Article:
Using data to inform and strike back

Financing flowing towards mining companies with operations in the Amazon was tracked using financial databases of Bloomberg, Refinitiv, Trade Finance Analytics, EMAXX and IJGlobal, along with company reports and publications, company filings, as well as media and analyst reports, Forests & Finances’ coordinator Merel van der Mark explains to the Media Co-op by email.

Some of the amounts are estimates, taking into account that mining companies with business outside of Brazil or operating in other sectors needed to have amounts recorded in the dataset platform reduced to “more accurately present the proportion of financing that can be reasonably attributed to their mining operations” in Brazil, says van der Mark

Still, the data is not exclusively adjusted to the Brazilian Amazon as it refers to finance and mining activities in Brazil, inside and outside the rainforest, while also covering the other mentioned international areas.

One of the main obstacles the coalition faced conducting their research was the lack of transparency. Their data is a compilation of information from public domain, but van der Mark believes there is more than meets the eye, like the possibility of unregistered transactions in financial databases or published in reports, which makes tracking difficult. In some cases, there are laws on bank secrecy protecting this sort of information and making it “hard to hold all financiers accountable for the impacts they finance.”

When asked about Canada being known world-wide as a “progressive” nation and finding Canadian money being funneled to mining companies, van der Mark sees the picture as “really concerning.” These are “mining companies responsible for big social and environmental impacts, including two dam ruptures that killed hundreds of people,” she mentions, referring to the tragedies of Mariana (2015) and Brumadinho (2019), both in the Southeast state of Minas Gerais, Brazil.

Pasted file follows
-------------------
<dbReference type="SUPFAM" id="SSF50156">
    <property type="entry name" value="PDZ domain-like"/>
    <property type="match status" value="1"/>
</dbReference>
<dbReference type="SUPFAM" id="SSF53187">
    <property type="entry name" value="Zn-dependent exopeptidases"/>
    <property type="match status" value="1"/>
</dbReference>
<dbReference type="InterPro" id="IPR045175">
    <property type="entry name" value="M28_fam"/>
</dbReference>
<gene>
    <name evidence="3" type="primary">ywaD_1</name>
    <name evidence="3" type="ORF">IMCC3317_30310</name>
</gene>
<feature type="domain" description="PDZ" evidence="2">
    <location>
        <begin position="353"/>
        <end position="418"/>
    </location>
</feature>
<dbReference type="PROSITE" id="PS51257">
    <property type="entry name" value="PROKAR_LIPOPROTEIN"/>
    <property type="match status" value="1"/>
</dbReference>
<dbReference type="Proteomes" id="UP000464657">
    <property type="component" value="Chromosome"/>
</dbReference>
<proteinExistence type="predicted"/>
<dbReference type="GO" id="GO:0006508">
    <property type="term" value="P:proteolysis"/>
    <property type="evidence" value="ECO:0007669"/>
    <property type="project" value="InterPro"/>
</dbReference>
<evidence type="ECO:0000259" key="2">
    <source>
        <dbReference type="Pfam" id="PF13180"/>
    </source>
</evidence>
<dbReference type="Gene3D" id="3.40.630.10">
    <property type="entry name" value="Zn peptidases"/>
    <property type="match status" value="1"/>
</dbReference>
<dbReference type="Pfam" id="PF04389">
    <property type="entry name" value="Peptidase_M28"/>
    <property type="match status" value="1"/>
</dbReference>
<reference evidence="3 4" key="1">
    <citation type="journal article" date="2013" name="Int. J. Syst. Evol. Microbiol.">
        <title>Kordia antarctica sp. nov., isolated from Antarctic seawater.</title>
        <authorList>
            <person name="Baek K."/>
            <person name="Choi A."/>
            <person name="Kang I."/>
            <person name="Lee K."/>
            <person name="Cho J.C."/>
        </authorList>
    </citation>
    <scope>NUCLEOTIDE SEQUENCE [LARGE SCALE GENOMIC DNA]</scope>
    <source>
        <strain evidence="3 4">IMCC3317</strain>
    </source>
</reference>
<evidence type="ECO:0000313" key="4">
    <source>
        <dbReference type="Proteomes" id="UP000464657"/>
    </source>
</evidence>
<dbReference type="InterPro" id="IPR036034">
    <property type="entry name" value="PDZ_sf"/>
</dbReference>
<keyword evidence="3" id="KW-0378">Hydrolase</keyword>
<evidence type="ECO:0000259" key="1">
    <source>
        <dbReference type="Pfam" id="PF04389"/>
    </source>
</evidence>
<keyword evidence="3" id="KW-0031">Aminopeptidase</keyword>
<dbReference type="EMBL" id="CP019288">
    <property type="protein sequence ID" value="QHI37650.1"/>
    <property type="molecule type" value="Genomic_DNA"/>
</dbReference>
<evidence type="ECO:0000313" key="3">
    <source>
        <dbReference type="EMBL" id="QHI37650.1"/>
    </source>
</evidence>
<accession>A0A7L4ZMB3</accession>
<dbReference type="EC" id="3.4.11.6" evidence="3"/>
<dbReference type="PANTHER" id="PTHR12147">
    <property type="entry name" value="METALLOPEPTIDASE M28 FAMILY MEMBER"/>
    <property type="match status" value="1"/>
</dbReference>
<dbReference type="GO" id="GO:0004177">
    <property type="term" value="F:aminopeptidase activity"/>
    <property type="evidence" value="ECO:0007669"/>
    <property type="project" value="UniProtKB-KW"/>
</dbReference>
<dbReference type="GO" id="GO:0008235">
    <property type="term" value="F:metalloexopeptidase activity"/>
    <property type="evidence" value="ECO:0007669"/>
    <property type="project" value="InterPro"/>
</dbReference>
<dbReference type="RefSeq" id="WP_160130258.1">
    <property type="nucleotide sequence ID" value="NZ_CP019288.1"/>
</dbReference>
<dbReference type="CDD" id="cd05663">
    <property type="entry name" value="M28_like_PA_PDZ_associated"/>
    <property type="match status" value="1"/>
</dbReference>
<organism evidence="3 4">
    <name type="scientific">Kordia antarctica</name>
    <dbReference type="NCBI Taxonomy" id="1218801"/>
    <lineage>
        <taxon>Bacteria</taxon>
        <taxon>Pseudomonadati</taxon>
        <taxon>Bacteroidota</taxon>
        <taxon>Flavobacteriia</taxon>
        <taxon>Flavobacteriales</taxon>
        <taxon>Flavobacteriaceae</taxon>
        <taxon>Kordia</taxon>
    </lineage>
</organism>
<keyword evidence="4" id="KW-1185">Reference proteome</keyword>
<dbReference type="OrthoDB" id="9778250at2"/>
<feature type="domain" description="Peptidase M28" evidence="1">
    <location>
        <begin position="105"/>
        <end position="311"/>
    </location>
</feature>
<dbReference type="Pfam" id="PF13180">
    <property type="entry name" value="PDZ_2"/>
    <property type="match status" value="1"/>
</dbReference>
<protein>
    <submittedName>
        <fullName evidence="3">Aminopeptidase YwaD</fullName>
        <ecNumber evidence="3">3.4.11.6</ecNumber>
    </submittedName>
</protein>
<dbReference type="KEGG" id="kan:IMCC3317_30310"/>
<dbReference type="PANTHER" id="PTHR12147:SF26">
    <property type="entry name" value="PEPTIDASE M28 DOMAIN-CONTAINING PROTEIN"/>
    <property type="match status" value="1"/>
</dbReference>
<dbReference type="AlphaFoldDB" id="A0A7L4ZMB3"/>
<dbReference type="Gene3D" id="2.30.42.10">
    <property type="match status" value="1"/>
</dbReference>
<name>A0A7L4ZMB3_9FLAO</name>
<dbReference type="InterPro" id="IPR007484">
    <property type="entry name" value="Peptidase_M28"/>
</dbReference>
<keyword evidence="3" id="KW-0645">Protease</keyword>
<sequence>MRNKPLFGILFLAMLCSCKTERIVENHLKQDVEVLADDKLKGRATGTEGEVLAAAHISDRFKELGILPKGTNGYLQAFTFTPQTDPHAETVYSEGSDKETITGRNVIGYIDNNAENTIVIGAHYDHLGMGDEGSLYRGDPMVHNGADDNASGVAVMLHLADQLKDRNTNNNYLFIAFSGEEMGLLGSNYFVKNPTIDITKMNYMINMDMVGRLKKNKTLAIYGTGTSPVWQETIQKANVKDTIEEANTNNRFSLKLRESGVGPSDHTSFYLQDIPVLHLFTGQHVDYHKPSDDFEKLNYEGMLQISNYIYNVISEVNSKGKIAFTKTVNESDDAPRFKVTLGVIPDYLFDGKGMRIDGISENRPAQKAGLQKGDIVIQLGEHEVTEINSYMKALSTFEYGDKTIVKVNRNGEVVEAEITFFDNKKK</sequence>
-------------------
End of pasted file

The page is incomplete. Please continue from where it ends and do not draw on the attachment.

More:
At Brumadinho, 270 people were killed, and there are still six people who had not been found, while at Mariana, eighteen were killed and one disappeared. Both tragedies shocked Brazil, with images of the disasters in the news, and are heavily felt by relatives and friends.

Trocate of MAM believes that although mining is growing, with help from political players, it will ultimately lead to a more unequal society by bringing profits to few hands and driving poorer people to despair.

“Many folks talk about ‘sustainability’. But the forest isn’t something artificial, it is life itself and when the environment is slaughtered [so to] are the Indigenous people. That is why I ask those who live abroad to move out of their comfort zone, in their apartments, in order to monitor what the mining companies from their countries are doing in the Amazon and to Indigenous people,” implores Munduruku.

van der Mark, asked what readers in Canada can do, says, “You can ask your bank or pension fund what it is doing to ensure it will not finance any social and environmental impacts linked to the mining sector, and let them know you care about this. If they don’t improve, you can consider changing banks or pension funds and let them know why you changed! You can also help by sharing information in your networks, on the responsibility of financial institutions for the social and environmental impacts caused by the mining sector.”